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B-1, Don't take Alan's comment's

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  • Pawnfart
    cirrusly below--I know how smart you really are. On cirrus and movements by electrical fields there has been a heavy discussion at a climate debate list
    Message 1 of 702 , Dec 6, 2001
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      "cirrusly" below--I know how smart you really
      are. On cirrus and movements by electrical fields
      there has been a heavy discussion at a climate debate
      list server I am on where I shared your flaring data:
      <br><br><br>From: John Lerch <jlerch1@...>
      <br><br>Your numbers look right Alan. I would note that you
      end up with only ~10^-12 amps/cm^2, the amperage
      striking the earth is (4*10^3)^2 * 1.6^2* (10^5)^2 =3*10^4
      amps (neglecting the fact that the magnetic field
      increases the cross section for capture and neglecting that
      that capture is very transient--that most of the
      plasma spirals back out the same field lines it orbitted
      in on.) The 3.9 nPa seems more interesting though.
      3.9 nPa =~10^-14 atmospheres. With the pressure
      halving every couple of kilometers, log(base 2) (10^-14)
      ~47 and with the channelling of the whole earth's
      (and its magnetosphere) into a tube about 10^3 miles
      across at the poles for say a compression of 128 (=2^7)
      we get the pressure at about 40 (=47-7)*couple
      kilometers. So effectively the isobars at the poles from ~80
      km up are pushed down a couple whole kilometers.
      This is ignoring any heating <br>The ionosphere heats
      with the day and expands. As it does, it expands out
      to the upper part of the atmosphere, where the air
      is very thin and probably has no meaningful
      "insolative" impact. I understand the ionosphere will rise to
      150 miles during the day--correct me if my memory
      fails me. As it expands through the earth's magentic
      field, the ionosphere itself will induct a current per
      Fleming's RIGHT hand rule. That inducted electrical current
      moves in the direction of the new day. As the
      ionosphere contracts at night, the electrical inducted
      current moves in the direction of the day, again per
      Fleming's right hand rule. This accumulates electrons in
      the daytime hours in the daytime places. What that
      has to do with fog in the morning and how it burns
      off, and afternoon thunderstorms, I would only
      speculate. <br><br>But what I am certain of is how the
      direction of sustained winds and surface currents that go
      along with them also follow Fleming's right hand rule,
      at least in terms of an upward vector of electrical
      current, small as it may be, correspondes with cirrus
      enhancement. That is undeniable. <br><br>It may well be that
      the winds interact with how the expansion and
      contraction of the ionosphere sends currents toward the
      stratosphere.
    • b1blancer_29501
      On Feb 28th, the Interplanetary Magnetic Field swung to a strong south-pointing orientation. That, coupled with an elevated solar wind speed and density,
      Message 702 of 702 , Mar 1 9:47 PM
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        On Feb 28th, the Interplanetary Magnetic Field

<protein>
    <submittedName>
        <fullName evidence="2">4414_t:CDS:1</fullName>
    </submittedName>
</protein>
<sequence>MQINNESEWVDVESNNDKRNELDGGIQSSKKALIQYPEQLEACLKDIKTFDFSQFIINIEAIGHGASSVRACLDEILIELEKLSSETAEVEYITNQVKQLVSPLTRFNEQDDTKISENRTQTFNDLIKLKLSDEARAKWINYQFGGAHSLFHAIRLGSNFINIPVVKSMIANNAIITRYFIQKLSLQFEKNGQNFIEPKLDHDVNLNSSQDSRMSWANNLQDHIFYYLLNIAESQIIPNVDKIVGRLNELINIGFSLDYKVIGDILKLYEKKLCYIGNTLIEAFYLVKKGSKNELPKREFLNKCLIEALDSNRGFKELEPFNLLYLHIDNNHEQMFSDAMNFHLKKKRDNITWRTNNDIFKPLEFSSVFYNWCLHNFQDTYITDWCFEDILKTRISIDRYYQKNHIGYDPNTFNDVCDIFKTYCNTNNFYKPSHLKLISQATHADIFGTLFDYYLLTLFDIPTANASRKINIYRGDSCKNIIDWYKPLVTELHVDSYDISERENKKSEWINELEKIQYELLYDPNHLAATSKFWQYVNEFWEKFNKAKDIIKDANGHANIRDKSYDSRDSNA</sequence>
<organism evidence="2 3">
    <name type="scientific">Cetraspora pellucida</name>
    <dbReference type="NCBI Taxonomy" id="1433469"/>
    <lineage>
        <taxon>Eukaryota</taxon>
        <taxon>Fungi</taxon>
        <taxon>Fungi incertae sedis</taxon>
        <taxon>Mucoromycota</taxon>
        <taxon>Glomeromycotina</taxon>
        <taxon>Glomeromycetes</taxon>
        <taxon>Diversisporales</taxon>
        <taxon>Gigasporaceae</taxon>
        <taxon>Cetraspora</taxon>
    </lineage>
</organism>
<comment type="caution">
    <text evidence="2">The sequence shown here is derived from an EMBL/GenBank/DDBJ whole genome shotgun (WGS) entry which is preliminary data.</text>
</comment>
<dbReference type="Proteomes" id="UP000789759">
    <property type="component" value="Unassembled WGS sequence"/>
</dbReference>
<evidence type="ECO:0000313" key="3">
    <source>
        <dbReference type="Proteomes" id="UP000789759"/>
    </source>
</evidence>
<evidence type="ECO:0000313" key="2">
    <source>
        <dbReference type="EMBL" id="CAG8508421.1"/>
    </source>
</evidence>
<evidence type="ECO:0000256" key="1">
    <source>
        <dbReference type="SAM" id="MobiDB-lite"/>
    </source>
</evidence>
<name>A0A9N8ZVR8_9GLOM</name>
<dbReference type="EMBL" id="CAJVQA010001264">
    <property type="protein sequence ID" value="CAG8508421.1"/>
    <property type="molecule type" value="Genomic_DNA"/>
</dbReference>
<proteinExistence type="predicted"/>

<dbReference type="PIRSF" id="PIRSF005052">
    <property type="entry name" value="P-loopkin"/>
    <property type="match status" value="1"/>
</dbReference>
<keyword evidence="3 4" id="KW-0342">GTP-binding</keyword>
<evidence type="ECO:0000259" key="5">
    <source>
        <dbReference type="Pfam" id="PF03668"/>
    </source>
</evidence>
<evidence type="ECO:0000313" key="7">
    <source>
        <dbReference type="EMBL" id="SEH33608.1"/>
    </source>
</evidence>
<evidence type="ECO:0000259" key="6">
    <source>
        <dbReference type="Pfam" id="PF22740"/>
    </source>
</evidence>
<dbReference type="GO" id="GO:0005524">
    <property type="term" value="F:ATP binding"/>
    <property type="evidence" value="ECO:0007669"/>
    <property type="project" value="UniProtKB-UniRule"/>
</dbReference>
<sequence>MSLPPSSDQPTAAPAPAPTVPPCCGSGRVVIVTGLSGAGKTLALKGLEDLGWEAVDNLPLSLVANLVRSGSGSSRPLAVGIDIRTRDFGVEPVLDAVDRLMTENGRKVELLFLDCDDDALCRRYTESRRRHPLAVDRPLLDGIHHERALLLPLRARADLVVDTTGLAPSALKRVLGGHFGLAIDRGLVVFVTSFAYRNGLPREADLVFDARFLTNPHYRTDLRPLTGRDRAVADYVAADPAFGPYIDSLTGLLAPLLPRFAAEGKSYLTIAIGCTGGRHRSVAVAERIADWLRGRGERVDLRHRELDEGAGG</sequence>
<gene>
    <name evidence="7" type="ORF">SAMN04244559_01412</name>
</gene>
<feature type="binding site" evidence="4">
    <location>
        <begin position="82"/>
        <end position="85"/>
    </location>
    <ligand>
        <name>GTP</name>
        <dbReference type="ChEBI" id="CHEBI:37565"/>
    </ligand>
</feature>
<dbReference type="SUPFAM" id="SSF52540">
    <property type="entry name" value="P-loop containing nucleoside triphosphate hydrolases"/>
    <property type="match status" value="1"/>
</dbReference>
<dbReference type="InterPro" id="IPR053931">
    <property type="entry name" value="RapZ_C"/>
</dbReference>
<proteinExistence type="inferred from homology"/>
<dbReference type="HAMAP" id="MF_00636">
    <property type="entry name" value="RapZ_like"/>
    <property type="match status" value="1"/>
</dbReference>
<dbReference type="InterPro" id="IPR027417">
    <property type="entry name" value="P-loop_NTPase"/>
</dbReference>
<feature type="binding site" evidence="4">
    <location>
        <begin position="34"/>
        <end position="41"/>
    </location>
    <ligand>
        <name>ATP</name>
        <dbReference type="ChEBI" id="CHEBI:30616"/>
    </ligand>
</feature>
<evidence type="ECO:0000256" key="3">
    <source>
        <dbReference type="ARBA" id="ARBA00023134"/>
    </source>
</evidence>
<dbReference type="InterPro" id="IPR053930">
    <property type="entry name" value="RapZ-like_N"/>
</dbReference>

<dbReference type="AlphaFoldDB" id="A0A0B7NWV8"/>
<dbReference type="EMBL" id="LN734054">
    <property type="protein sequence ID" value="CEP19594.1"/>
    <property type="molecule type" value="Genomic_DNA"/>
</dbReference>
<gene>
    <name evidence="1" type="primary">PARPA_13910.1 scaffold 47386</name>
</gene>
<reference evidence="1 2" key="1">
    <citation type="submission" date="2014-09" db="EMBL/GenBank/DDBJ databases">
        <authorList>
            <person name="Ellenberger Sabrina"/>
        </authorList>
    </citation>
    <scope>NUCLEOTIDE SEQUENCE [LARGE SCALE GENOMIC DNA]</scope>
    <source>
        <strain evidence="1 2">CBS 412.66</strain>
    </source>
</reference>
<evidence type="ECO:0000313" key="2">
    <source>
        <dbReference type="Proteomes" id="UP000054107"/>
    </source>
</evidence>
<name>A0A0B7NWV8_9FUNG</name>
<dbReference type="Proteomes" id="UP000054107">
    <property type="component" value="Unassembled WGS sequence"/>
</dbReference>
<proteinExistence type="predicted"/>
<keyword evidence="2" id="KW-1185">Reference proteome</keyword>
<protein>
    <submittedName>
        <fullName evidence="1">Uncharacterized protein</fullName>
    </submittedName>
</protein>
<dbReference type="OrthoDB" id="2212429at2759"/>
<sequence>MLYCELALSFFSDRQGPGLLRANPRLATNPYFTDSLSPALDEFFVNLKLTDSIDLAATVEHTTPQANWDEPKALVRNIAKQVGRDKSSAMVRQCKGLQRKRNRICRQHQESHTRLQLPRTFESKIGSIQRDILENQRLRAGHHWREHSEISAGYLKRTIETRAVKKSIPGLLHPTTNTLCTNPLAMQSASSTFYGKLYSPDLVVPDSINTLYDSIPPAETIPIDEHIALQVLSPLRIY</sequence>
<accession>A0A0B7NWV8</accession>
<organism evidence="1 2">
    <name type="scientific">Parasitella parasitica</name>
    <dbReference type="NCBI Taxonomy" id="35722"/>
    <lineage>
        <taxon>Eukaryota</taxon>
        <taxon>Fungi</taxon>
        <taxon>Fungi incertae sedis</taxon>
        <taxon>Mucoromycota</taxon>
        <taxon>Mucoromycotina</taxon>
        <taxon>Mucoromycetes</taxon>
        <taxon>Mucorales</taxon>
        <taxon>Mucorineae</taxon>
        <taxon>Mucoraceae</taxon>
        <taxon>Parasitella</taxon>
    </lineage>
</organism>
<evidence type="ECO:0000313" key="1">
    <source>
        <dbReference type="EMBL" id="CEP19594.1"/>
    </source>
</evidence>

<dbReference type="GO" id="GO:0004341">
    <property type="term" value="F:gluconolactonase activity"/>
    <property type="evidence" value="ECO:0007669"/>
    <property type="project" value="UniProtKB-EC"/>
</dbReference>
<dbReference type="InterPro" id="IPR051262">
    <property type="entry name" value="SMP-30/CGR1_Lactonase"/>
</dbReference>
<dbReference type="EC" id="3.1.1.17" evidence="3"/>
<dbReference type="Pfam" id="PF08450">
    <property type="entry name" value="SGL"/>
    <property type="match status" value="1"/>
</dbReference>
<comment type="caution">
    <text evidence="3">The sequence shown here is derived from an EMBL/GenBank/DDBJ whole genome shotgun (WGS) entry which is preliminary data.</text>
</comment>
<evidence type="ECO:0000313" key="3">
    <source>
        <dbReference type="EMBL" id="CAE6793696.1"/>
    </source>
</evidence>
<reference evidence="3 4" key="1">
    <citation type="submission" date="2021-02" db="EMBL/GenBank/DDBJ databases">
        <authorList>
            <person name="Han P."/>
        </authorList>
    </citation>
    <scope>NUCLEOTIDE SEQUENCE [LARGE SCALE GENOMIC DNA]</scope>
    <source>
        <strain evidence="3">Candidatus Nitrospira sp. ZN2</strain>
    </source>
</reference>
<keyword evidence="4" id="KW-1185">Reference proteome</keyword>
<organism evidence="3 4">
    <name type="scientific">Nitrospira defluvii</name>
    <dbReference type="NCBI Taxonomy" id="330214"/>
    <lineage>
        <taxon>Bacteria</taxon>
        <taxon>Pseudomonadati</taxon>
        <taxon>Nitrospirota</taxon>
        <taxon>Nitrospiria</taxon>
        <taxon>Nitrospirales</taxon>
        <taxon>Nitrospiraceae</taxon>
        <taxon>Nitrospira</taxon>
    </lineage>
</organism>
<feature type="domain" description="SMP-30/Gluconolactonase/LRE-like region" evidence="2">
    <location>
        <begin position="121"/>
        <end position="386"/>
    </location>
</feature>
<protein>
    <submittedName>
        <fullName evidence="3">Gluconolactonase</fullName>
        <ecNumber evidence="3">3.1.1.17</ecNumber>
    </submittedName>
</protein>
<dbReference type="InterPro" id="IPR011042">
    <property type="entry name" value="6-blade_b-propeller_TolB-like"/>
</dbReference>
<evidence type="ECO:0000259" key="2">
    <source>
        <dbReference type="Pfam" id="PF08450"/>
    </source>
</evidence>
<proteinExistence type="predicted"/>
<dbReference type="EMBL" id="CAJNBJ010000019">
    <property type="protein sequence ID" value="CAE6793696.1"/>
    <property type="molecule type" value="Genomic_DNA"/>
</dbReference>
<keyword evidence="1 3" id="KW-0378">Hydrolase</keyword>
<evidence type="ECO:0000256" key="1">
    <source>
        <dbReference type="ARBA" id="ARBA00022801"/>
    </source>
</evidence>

swung to a strong south-pointing orientation. That,
        coupled with an elevated solar wind speed and density,
        triggered a G-1 class geomagnetic storm. The result was
        some high latitude aurora. See this link for a
        photgraph of aurora observed over Quebec :
        <a href=http://www.spaceweather.com/aurora/images/01mar02/Moussette2.jpg target=new>http://www.spaceweather.com/aurora/images/01mar02/Moussette2.jpg</a> . As of right now, there are 3 sunspot regions,
        namely 9839, 9842, and 9845, that appear to be capable
        of producing M-class flares. Regions 9839 and 9842
        are close to rotating out of view over the western
        limb of the solar disk. Sunspot region 9845, however,
        is close to the sun's central meridian. A rather
        large coronal hole is also approaching the sun's
        central meridian, and coming into an Earth-pointing
        position. High speed colar wind gusts are likely around the
        first of next week.<br><br>The current solar and
        geomagnetic conditions are :<br><br>NOAA sunspot number :
        153<br>SFI : 188<br>A index : 10<br>K index : 1<br><br>Solar
        wind speed : 372.3 km/sec<br>Solar wind density : 4.4
        protons/cc<br>Solar wind pressure : 1.1 nPa<br><br>IMF : 8.4
        nT<br>IMF Orientation : 0.7 nT North<br><br>Conditions for
        the last 24 hours : <br>Solar activity was low. The
        geomagnetic field was quiet to unsettled. Stratwarm Alert
        exists Friday.<br><br>Forecast for the next 24 hours
        :<br>Solar activity will be low to moderate. The geomagnetic
        field will be quiet to unsettled.<br><br>Solar Activity
        Forecast :<br>Solar activity is expected to be low to
        moderate for the next three days. Region 9845 is a
        possible source for isolated M-class
        flares.<br><br>Geomagnetic activity forecast :<br>Geomagnetic field activity
        is expected to be mainly quiet to unsettled, until
        the onset of high speed stream effects from a
        recurrent coronal hole begin to develop by day three of the
        forecast period. Isolated active conditions are
        anticipated thereafter.<br><br>Recent significant solar flare
        activity :<br>None
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